That is the unbearable existence of the gay African (a fellow human being) in their hostile communities; anything up to and possible more than 80 million* Africans who have always lived in Africa and hardly been exposed to influences outside Africa are gay, lesbian, bisexual, transsexual or intersexual, they have nowhere to go but to live in Africa, where they belong, by birth and by right.
*[The 80 million figure is an estimate of possibly 8% of the total population not being heterosexual. More references appear below the blog.]
Worst examples of leadership
The purpose of leadership in the face of vulnerable minorities is not to accentuate the differences amongst the people they lead that would persecute the few, but to demonstrate the magnanimous virtues of maturity, to offer all the protections of the law possible and to moderate all their expressed views and actions to minorities amongst them.
This is the failure of leadership we have witnessed in politics and governance being demonstrated in pandering to populist demagoguery, for the truth is that homosexuals have always been amongst us in Africa until someone found some political gain in pointing fingers at them.
The almost 80 million African homosexuals are not going to disappear overnight because some law has been promulgated to the glee and satisfaction of the majority.
What are you doing?
The lynching of homosexuals in streets near you, where you have given your support to depriving your own fellow citizen and countryman of life by your words, your actions or your silence would not eliminate them.
By God, if sexuality were a matter of choice like one could change clothes, homosexuals would definitely wear different clothes from what they wear now to conform and be assimilated into your norm.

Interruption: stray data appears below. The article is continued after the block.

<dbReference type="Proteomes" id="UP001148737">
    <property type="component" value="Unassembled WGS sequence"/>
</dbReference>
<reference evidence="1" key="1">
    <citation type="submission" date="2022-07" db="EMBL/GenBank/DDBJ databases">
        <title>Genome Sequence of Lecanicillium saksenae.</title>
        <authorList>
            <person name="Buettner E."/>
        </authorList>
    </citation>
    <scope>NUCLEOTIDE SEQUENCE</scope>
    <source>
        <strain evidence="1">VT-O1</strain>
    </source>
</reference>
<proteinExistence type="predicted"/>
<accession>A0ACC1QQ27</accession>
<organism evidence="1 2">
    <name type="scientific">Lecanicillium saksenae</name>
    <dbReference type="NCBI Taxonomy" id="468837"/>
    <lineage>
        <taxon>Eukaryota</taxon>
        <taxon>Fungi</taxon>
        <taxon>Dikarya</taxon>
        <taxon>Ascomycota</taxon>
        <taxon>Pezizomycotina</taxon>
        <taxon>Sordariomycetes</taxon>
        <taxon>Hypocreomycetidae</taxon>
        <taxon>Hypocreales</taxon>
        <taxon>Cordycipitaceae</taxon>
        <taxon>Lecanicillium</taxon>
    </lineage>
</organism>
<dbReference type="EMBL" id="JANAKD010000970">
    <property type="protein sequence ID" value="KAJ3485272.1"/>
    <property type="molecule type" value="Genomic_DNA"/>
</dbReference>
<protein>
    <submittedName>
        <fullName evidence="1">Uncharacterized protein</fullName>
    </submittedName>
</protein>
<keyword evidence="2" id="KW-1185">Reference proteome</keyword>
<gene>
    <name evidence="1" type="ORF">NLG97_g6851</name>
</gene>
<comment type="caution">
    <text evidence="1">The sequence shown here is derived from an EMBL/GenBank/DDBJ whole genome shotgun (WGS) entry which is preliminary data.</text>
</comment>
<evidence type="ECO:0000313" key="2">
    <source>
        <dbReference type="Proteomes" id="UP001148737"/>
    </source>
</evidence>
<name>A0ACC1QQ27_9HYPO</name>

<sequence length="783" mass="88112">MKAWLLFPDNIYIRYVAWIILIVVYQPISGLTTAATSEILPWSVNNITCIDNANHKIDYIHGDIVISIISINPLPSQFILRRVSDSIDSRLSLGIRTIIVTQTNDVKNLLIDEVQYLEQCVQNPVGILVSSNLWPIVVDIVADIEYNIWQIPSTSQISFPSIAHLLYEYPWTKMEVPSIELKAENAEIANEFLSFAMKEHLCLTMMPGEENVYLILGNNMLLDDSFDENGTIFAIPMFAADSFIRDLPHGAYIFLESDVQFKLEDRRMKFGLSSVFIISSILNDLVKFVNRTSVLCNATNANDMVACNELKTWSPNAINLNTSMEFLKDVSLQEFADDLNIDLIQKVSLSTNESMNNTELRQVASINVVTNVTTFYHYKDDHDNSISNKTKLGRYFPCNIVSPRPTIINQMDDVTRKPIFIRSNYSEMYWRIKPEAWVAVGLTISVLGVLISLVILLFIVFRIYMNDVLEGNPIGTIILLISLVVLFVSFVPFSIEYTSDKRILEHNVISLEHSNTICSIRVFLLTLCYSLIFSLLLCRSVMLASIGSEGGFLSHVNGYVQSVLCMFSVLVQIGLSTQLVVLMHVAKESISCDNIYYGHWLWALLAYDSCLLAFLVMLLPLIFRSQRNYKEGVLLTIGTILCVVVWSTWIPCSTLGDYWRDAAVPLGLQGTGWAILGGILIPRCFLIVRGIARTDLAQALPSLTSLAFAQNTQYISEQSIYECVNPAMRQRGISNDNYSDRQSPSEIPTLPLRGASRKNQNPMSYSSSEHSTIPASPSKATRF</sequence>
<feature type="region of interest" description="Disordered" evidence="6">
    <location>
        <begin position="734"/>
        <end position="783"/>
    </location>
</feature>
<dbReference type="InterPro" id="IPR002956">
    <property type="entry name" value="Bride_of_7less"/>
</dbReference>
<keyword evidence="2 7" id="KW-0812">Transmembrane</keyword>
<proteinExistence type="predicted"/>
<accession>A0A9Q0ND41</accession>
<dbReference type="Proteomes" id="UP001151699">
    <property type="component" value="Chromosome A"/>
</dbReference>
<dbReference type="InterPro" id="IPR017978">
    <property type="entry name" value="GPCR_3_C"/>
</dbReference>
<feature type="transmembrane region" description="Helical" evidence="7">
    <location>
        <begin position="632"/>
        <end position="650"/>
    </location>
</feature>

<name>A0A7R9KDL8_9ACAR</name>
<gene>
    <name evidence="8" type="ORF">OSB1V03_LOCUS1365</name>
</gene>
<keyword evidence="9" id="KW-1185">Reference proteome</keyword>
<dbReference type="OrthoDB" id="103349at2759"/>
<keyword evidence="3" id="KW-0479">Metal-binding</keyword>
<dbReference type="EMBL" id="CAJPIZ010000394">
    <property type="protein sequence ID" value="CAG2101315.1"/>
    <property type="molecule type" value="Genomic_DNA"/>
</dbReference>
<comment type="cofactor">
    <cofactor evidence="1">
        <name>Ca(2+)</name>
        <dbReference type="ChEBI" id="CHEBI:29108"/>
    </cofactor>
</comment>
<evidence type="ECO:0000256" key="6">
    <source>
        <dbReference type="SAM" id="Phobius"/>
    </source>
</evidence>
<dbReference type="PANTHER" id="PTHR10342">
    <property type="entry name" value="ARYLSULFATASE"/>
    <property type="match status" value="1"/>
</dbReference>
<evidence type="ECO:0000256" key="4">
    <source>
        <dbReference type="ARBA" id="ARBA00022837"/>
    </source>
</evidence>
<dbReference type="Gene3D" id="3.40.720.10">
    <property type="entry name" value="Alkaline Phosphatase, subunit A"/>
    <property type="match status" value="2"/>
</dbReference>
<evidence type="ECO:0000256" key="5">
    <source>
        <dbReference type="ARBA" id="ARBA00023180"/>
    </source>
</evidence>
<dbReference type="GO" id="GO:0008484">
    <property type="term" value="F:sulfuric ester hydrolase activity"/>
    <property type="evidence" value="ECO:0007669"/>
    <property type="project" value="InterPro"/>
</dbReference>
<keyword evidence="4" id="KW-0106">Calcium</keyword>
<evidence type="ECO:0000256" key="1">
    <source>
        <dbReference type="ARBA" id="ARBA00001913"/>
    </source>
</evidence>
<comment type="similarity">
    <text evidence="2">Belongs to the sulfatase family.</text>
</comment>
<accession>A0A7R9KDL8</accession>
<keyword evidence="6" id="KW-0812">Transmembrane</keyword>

For all those that debate and contend that homosexuality is a choice and a lifestyle, if you walked a long hard mile in the shoes of a homosexual, your choice and lifestyle would be that of a heterosexual but we have enough science to prove that homosexuality is as set as the colour of your skin – you can tone or tan your skin, but you cannot change your race.
Address your humanity
As we acquiesce to the 21st Century extermination of the African homosexual, each one of almost 80 million of them, the lives lost in World War I which we celebrate the centenary of this year and those lost in World War II combined, along with the gruesome evil of the Holocaust, would not begin to number close to the task of ridding ourselves of this homosexual menace.
This is not about the West, this is about our own, our own people, fellow human beings, their lives, their livelihoods, their existence, their pursuit of happiness, all quietly seeking to fulfil their potential in their own countries, provinces, states and communities, like any other person born into this world desires, given the opportunity.
If you for a moment were homosexual, what would you do?
Address your humanity and with that see the humanity in others.
Thank you.